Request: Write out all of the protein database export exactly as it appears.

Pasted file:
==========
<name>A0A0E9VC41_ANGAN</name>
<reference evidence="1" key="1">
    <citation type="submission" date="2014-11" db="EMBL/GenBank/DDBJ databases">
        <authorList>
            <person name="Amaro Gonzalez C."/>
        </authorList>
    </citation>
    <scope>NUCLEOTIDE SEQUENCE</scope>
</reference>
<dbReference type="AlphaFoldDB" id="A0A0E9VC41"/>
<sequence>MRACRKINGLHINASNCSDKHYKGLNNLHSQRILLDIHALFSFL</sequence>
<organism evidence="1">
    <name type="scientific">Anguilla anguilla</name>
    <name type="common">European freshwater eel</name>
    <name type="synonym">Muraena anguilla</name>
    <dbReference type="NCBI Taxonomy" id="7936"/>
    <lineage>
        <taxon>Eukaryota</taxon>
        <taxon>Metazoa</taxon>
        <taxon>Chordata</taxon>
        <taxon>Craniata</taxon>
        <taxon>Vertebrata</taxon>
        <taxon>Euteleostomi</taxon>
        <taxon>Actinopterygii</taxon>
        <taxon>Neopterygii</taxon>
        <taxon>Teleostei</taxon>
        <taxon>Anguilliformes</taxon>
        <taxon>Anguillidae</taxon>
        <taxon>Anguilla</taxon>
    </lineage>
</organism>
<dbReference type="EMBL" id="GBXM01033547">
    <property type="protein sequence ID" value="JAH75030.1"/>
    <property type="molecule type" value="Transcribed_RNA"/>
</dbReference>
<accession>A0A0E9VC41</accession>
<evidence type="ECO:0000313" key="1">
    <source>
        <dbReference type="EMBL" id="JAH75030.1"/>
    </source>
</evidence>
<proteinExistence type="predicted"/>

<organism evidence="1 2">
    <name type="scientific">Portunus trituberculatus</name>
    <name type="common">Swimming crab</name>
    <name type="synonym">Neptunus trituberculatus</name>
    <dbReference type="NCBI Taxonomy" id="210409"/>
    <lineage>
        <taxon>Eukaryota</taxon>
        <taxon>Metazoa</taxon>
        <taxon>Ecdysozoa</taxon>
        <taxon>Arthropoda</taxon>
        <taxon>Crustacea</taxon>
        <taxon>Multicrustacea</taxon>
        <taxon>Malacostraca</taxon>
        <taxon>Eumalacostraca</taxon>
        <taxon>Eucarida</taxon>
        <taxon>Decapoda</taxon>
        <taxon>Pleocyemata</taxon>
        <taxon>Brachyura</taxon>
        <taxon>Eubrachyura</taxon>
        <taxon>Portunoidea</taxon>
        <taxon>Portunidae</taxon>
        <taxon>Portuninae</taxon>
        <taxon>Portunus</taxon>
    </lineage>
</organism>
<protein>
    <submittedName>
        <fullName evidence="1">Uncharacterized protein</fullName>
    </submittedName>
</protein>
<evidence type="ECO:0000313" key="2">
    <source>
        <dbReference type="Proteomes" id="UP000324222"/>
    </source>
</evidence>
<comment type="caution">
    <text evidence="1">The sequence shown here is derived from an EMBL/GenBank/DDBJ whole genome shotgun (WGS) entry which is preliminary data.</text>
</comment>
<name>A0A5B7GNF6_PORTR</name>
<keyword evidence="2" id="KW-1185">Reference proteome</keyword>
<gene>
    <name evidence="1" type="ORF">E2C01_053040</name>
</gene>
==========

<name>A0A0E9VC41_ANGAN</name>
<reference evidence="1" key="1">
    <citation type="submission" date="2014-11" db="EMBL/GenBank/DDBJ databases">
        <authorList>
            <person name="Amaro Gonzalez C."/>
        </authorList>
    </citation>
    <scope>NUCLEOTIDE SEQUENCE</scope>
</reference>
<dbReference type="AlphaFoldDB" id="A0A0E9VC41"/>
<sequence>MRACRKINGLHINASNCSDKHYKGLNNLHSQRILLDIHALFSFL</sequence>
<organism evidence="1">
    <name type="scientific">Anguilla anguilla</name>
    <name type="common">European freshwater eel</name>
    <name type="synonym">Muraena anguilla</name>
    <dbReference type="NCBI Taxonomy" id="7936"/>
    <lineage>
        <taxon>Eukaryota</taxon>
        <taxon>Metazoa</taxon>
        <taxon>Chordata</taxon>
        <taxon>Craniata</taxon>
        <taxon>Vertebrata</taxon>
        <taxon>Euteleostomi</taxon>
        <taxon>Actinopterygii</taxon>
        <taxon>Neopterygii</taxon>
        <taxon>Teleostei</taxon>
        <taxon>Anguilliformes</taxon>
        <taxon>Anguillidae</taxon>
        <taxon>Anguilla</taxon>
    </lineage>
</organism>
<dbReference type="EMBL" id="GBXM01033547">
    <property type="protein sequence ID" value="JAH75030.1"/>
    <property type="molecule type" value="Transcribed_RNA"/>
</dbReference>
<accession>A0A0E9VC41</accession>
<evidence type="ECO:0000313" key="1">
    <source>
        <dbReference type="EMBL" id="JAH75030.1"/>
    </source>
</evidence>
<proteinExistence type="predicted"/>

<organism evidence="1 2">
    <name type="scientific">Portunus trituberculatus</name>
    <name type="common">Swimming crab</name>
    <name type="synonym">Neptunus trituberculatus</name>
    <dbReference type="NCBI Taxonomy" id="210409"/>
    <lineage>
        <taxon>Eukaryota</taxon>
        <taxon>Metazoa</taxon>
        <taxon>Ecdysozoa</taxon>
        <taxon>Arthropoda</taxon>
        <taxon>Crustacea</taxon>
        <taxon>Multicrustacea</taxon>
        <taxon>Malacostraca</taxon>
        <taxon>Eumalacostraca</taxon>
        <taxon>Eucarida</taxon>
        <taxon>Decapoda</taxon>
        <taxon>Pleocyemata</taxon>
        <taxon>Brachyura</taxon>
        <taxon>Eubrachyura</taxon>
        <taxon>Portunoidea</taxon>
        <taxon>Portunidae</taxon>
        <taxon>Portuninae</taxon>
        <taxon>Portunus</taxon>
    </lineage>
</organism>
<protein>
    <submittedName>
        <fullName evidence="1">Uncharacterized protein</fullName>
    </submittedName>
</protein>
<evidence type="ECO:0000313" key="2">
    <source>
        <dbReference type="Proteomes" id="UP000324222"/>
    </source>
</evidence>
<comment type="caution">
    <text evidence="1">The sequence shown here is derived from an EMBL/GenBank/DDBJ whole genome shotgun (WGS) entry which is preliminary data.</text>
</comment>
<name>A0A5B7GNF6_PORTR</name>
<keyword evidence="2" id="KW-1185">Reference proteome</keyword>
<gene>
    <name evidence="1" type="ORF">E2C01_053040</name>
</gene>